To borrow from Wendell Berry: “drinking wine is an agricultural act.”

To shop all available Vegan wines from Central Otago click here. But our top picks you ask? Well we do have a secret allocation of wines from our pals over in Felton Road… yeah we kept that one a secret didn’t we? Shop our full range here, and read more about why these wines are so special here

Chatting away with Pen Naish from Black Estate, North Canterbury, NZ

Black Estate, North Canterbury NZ

Mel: What does being Vegan mean for your winery in one word? 

Pen: No animal products used in growing or making our wines.  

Mel: What growth have you seen for Vegan wines as a whole in New Zealand?

Pen: The demand is consistently growing.

Mel: What does the wine growing process look like for you?

Pen: Working with our vines in the growing season to ensure we have ripe and disease free grapes at harvest, using only certified organic, animal free products in the vineyards. In the winery, with our focus on harvesting only quality produce, the wine making process is simple, so we don’t need to use any additives, like animal derived fining agents.

Mel: What would you say is the difference between a Vegan wine and a non-Vegan wine? 

Pen: More purity and truth.

Pen and Nicholas from Black Estate, North Canterbury NZ

Mel: What’s the easiest way to describe the difference between Organic and Vegan wines and the wine growing process? 

Pen: Organic wines use organic fruit but may use additives in the winemaking process which include animal derived ingredients. Vegan wines don’t use any animal products, for example fish and or egg which are usually used to fine the wines. Vegan wines could be conventionally grown or made and are often not organic.

Our wines happen to be vegan because we choose not to add additives to our wines, except for minimal organic sulphur, just at bottling. Then we can taste the intrinsic quality and flavour of the fruit grown that season, and there is less interference from ingredients that don’t relate to our place or season. As a result we have always had great support from vegans and have learned a lot about the effect of industrial animal farming on the planet. We now offer vegan dishes in our winery restaurant too in an effort to help care for the planet and offer the consumer wine and experiences that can help all of us lessen industrial agricultural load on our planet.

We couldn’t forget about Australia could we? We caught up with Dandelion Vineyards and learnt about their transition to a full vegan collection.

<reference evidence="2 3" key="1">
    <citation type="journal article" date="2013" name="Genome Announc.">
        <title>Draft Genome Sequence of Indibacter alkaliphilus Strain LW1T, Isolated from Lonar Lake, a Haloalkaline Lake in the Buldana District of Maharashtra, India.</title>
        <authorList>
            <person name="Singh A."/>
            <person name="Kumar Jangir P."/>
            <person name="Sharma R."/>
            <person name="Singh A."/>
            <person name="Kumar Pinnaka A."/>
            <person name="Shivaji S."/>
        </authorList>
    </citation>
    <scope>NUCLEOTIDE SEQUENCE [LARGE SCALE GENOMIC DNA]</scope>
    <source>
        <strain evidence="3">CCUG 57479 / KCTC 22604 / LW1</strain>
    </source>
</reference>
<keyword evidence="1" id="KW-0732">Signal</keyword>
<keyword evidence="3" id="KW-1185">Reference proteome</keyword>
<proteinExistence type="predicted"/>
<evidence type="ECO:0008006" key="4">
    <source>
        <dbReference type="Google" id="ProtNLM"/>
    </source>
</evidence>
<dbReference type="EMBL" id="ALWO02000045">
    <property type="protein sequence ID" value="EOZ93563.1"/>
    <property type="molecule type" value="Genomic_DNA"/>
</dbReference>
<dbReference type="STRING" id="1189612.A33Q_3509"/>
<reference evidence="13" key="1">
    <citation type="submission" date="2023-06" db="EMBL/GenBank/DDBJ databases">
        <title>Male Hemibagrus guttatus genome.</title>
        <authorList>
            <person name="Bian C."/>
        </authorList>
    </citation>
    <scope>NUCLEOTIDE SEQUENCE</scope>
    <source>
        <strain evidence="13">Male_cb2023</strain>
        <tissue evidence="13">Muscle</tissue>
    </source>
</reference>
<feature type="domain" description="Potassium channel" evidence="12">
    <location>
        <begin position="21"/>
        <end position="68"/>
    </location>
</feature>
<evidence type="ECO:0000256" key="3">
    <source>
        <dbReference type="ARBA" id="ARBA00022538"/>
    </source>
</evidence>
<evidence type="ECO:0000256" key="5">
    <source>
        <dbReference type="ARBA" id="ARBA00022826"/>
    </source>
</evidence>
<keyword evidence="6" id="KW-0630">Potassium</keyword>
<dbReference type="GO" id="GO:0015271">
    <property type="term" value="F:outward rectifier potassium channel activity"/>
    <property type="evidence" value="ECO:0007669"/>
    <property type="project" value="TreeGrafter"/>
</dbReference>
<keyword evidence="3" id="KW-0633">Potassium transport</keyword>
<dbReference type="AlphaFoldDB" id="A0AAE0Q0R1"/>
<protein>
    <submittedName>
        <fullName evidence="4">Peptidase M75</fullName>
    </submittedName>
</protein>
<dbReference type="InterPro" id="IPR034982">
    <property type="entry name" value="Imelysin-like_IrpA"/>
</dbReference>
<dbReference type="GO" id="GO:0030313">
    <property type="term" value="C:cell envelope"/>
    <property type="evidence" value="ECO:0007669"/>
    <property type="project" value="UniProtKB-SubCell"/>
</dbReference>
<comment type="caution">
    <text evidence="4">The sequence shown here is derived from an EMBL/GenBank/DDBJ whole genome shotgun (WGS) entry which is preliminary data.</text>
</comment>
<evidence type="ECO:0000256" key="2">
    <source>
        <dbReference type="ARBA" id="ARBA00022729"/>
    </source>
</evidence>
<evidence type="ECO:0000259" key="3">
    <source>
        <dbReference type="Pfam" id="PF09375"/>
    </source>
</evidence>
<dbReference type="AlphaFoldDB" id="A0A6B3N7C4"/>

Elena Brooks, owner and winemaker at Dandelion Vineyards, Mclaren Vale Australia

Oh you didn’t think this was over did you? We might be loving New Zealand wine now and forevermore, but we can’t neglect our pals over in Australia… and especially this banging producer! We talked to Dandelions Vineyards who have made a pledge of making all their wines vegan as of their 2020 vintage, considering their red wines are already classified as vegan friendly.

Mel: What growth have you seen for Vegan wines as a whole in your region/country?

Elena: Vegan friendly wines are certainly a growing trend in Australia.

Mel: What does the wine growing process look like for you?

Elena: Our winemaking philosophy is very simple and focussed on vineyard, variety and region. We keep things simple and with minimal intervention when possible. We ferment the grapes, mature them according to the different varieties and styles;  the reds are bottled with no fining agents added and we also don’t filter the majority of our wines because we believe that the extra processing takes away from the goodness and purity of the wine. With white varieties, we still typically have some fining agents which we have recently changed to plant based.

Mel: What would you say is the difference (if any) between a Vegan wine and a non-Vegan wine?

Elena: That is very hard to quantify because you can look at two different wines coming from the same vineyard from two different winemakers and they can look completely different. So, as far as quality and difference, this is hard to determine.

Mel: What’s the easiest way to describe the difference between Organic and Vegan wines and the wine growing process?

Elena: Vegan wines do not use the traditional fining products that are milk, egg, or fish based. We have never used any of these products on our red wines, but we have used them in the past for our whites as they help take out the bitterness that you can sometimes get on the palate. However, we have finally found a plant based product which gives the same results, hence the change of direction.